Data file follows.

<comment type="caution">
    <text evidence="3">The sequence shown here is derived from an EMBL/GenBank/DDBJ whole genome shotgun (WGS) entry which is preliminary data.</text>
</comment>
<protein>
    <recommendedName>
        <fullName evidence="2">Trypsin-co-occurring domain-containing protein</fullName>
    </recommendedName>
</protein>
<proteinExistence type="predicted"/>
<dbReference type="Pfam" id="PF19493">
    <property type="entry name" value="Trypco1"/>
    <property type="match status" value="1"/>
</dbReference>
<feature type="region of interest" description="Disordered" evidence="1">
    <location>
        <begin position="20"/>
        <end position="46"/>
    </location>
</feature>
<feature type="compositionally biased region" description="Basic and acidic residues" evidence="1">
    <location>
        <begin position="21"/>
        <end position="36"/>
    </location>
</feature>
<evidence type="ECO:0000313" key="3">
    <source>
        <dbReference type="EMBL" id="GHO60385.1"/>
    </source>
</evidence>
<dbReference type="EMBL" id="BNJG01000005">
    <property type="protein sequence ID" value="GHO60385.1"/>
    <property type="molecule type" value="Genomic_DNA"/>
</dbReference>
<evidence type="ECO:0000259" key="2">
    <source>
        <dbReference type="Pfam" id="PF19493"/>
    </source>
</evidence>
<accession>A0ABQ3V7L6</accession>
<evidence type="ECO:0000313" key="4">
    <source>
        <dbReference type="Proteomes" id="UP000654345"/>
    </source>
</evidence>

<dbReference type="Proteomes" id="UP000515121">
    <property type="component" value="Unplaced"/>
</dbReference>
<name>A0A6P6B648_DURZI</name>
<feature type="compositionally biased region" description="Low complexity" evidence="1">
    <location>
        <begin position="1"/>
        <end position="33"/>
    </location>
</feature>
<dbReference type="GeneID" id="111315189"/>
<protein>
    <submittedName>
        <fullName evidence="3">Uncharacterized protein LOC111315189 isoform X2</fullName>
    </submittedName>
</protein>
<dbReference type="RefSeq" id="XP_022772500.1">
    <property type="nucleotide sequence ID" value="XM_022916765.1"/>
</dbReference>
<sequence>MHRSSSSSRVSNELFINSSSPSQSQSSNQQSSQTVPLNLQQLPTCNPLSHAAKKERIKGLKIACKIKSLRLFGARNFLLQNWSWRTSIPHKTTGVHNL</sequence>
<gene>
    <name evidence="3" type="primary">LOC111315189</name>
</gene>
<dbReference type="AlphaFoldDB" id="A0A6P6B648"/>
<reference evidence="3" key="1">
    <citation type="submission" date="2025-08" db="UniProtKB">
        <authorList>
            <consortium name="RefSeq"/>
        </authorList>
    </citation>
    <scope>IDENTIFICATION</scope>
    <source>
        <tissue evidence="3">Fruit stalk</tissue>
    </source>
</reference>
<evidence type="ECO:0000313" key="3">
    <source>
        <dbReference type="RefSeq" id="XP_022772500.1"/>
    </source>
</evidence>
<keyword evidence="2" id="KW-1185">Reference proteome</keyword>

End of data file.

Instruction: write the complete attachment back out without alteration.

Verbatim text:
<comment type="caution">
    <text evidence="3">The sequence shown here is derived from an EMBL/GenBank/DDBJ whole genome shotgun (WGS) entry which is preliminary data.</text>
</comment>
<protein>
    <recommendedName>
        <fullName evidence="2">Trypsin-co-occurring domain-containing protein</fullName>
    </recommendedName>
</protein>
<proteinExistence type="predicted"/>
<dbReference type="Pfam" id="PF19493">
    <property type="entry name" value="Trypco1"/>
    <property type="match status" value="1"/>
</dbReference>
<feature type="region of interest" description="Disordered" evidence="1">
    <location>
        <begin position="20"/>
        <end position="46"/>
    </location>
</feature>
<feature type="compositionally biased region" description="Basic and acidic residues" evidence="1">
    <location>
        <begin position="21"/>
        <end position="36"/>
    </location>
</feature>
<evidence type="ECO:0000313" key="3">
    <source>
        <dbReference type="EMBL" id="GHO60385.1"/>
    </source>
</evidence>
<dbReference type="EMBL" id="BNJG01000005">
    <property type="protein sequence ID" value="GHO60385.1"/>
    <property type="molecule type" value="Genomic_DNA"/>
</dbReference>
<evidence type="ECO:0000259" key="2">
    <source>
        <dbReference type="Pfam" id="PF19493"/>
    </source>
</evidence>
<accession>A0ABQ3V7L6</accession>
<evidence type="ECO:0000313" key="4">
    <source>
        <dbReference type="Proteomes" id="UP000654345"/>
    </source>
</evidence>

<dbReference type="Proteomes" id="UP000515121">
    <property type="component" value="Unplaced"/>
</dbReference>
<name>A0A6P6B648_DURZI</name>
<feature type="compositionally biased region" description="Low complexity" evidence="1">
    <location>
        <begin position="1"/>
        <end position="33"/>
    </location>
</feature>
<dbReference type="GeneID" id="111315189"/>
<protein>
    <submittedName>
        <fullName evidence="3">Uncharacterized protein LOC111315189 isoform X2</fullName>
    </submittedName>
</protein>
<dbReference type="RefSeq" id="XP_022772500.1">
    <property type="nucleotide sequence ID" value="XM_022916765.1"/>
</dbReference>
<sequence>MHRSSSSSRVSNELFINSSSPSQSQSSNQQSSQTVPLNLQQLPTCNPLSHAAKKERIKGLKIACKIKSLRLFGARNFLLQNWSWRTSIPHKTTGVHNL</sequence>
<gene>
    <name evidence="3" type="primary">LOC111315189</name>
</gene>
<dbReference type="AlphaFoldDB" id="A0A6P6B648"/>
<reference evidence="3" key="1">
    <citation type="submission" date="2025-08" db="UniProtKB">
        <authorList>
            <consortium name="RefSeq"/>
        </authorList>
    </citation>
    <scope>IDENTIFICATION</scope>
    <source>
        <tissue evidence="3">Fruit stalk</tissue>
    </source>
</reference>
<evidence type="ECO:0000313" key="3">
    <source>
        <dbReference type="RefSeq" id="XP_022772500.1"/>
    </source>
</evidence>
<keyword evidence="2" id="KW-1185">Reference proteome</keyword>